Butterflies voted most important

Butterflies have been deemed the most important part of the natural environment in a recent public survey.

Anyone with an interest in wildlife was recently invited by DEFRA to help shape the future of England’s nature by putting their thoughts forward regarding nature conservation.

A discussion paper was published on 26 July 2010 entitled “An invitation to shape the nature of England” All comments and submissions from anyone with an interest in the natural environment were welcomed.

The discussion closed on 30 October 2010, with over 15,000 responses.

One of the questions asked in the consultation was “Which part of the natural environment matter most to you?”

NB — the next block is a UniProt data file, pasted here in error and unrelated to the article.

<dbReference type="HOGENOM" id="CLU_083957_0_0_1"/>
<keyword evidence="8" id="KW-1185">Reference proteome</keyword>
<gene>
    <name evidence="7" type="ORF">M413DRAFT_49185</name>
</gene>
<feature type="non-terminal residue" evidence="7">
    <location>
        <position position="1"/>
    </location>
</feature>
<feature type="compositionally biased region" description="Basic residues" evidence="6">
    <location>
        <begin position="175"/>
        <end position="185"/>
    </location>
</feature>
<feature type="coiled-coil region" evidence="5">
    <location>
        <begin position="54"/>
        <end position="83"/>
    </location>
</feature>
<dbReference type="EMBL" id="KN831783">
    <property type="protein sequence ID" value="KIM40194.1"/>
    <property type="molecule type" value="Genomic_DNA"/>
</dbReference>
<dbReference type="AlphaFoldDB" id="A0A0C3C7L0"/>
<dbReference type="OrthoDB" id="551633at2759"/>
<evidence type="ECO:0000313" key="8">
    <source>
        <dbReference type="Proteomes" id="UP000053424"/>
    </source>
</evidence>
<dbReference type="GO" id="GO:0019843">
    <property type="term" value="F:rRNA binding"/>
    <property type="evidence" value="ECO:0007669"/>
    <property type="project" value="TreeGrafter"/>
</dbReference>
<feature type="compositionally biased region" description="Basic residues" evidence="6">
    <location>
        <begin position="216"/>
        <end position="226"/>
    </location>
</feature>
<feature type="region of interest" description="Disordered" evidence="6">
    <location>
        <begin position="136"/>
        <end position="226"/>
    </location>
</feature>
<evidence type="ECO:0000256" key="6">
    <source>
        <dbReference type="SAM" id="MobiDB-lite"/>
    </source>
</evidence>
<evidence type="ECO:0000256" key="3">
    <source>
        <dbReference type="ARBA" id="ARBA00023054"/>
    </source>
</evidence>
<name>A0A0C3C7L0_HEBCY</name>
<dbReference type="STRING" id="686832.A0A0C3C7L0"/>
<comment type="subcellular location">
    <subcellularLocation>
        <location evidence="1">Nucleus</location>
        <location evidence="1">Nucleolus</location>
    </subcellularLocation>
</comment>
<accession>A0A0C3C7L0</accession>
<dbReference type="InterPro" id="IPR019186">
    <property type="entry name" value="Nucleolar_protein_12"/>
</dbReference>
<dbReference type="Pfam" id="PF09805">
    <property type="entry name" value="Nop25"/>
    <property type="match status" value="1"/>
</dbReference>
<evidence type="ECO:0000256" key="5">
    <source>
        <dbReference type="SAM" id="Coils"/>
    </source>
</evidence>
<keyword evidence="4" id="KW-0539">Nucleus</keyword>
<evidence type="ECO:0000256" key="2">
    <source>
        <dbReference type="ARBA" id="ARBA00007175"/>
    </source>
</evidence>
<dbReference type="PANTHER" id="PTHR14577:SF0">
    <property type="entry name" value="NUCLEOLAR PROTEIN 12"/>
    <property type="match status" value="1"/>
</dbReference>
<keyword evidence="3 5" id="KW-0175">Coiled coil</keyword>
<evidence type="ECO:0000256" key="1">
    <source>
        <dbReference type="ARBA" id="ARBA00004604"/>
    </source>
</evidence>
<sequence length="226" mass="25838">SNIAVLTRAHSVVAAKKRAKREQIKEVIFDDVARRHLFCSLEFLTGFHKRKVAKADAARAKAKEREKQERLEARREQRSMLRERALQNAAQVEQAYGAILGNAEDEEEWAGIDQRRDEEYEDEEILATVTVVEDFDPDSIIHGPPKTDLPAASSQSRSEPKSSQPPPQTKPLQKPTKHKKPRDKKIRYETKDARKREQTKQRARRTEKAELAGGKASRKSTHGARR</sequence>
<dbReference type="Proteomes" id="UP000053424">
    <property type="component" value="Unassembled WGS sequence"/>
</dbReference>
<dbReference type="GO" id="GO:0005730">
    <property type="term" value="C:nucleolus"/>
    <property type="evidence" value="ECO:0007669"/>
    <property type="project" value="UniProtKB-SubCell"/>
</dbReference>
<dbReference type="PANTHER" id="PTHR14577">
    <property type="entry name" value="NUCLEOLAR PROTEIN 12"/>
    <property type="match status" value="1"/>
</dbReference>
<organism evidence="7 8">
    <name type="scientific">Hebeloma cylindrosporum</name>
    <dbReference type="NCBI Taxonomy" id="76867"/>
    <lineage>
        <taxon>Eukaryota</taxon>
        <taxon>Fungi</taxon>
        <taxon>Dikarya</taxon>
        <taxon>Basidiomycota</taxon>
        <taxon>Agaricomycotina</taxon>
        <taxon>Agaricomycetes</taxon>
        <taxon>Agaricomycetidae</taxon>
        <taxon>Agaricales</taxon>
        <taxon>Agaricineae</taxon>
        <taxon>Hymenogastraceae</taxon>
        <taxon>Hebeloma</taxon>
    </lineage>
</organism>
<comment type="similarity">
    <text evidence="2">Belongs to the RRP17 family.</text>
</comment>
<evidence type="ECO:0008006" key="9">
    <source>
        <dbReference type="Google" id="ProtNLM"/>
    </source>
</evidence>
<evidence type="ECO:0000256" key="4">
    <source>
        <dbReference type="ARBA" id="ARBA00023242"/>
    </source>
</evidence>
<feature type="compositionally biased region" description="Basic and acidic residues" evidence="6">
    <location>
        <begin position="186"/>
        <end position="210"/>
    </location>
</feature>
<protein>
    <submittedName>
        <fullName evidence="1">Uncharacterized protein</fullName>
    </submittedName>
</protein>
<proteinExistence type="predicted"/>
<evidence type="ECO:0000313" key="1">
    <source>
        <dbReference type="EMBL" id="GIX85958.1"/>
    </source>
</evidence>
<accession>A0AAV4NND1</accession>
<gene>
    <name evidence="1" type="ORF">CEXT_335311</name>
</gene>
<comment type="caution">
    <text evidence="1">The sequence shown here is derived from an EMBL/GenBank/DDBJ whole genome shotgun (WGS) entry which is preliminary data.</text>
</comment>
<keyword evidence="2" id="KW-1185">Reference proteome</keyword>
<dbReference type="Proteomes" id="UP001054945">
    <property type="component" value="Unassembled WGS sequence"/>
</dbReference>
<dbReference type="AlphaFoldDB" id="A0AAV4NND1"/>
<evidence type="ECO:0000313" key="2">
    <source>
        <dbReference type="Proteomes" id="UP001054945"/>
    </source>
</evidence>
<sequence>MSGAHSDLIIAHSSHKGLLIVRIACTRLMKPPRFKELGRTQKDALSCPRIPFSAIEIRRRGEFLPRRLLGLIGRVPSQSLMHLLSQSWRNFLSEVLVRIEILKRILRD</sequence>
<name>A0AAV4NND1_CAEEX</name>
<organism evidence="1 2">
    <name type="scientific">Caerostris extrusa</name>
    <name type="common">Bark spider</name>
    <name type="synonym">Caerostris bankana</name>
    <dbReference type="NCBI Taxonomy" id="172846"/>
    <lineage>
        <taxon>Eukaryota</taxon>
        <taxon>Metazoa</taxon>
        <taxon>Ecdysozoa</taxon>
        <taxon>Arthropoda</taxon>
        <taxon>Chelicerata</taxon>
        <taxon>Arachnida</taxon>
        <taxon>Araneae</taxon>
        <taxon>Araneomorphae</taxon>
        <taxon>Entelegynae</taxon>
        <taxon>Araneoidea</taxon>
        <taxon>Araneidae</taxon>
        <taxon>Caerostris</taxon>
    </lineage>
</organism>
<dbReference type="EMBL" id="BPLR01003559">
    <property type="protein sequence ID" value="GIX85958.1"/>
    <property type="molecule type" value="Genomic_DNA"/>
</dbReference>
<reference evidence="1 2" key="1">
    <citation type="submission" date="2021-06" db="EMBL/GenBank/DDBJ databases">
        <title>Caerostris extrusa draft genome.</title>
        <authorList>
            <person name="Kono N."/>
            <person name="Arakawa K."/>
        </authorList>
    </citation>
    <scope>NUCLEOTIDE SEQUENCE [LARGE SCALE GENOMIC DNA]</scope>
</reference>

Out of the many different types of specific wildlife mentioned, butterflies came out top with many people voting that they were the species they deemed most important. Bees came a close second by public vote.

There are over 58 species of butterfly in the UK but three quarters of British species are in decline. Butterflies and moths have a crucial role as pollinators and provide food for birds and other wildlife. Dwindling populations highlight the failing health of our countryside.

 In the build up to the 2010 General Election, a number of organizations called on the next Government to introduce a White Paper on Nature to identify the policy changes needed to restore our natural environment.

A White Paper is usually the first step towards new laws and is a way for Government to lay out and consult on proposed changes to legislation.

In response to this, the Coalition Government will produce a White Paper on the Natural Environment in spring 2011. The survey was used to start the process by inviting the public to share their views on nature.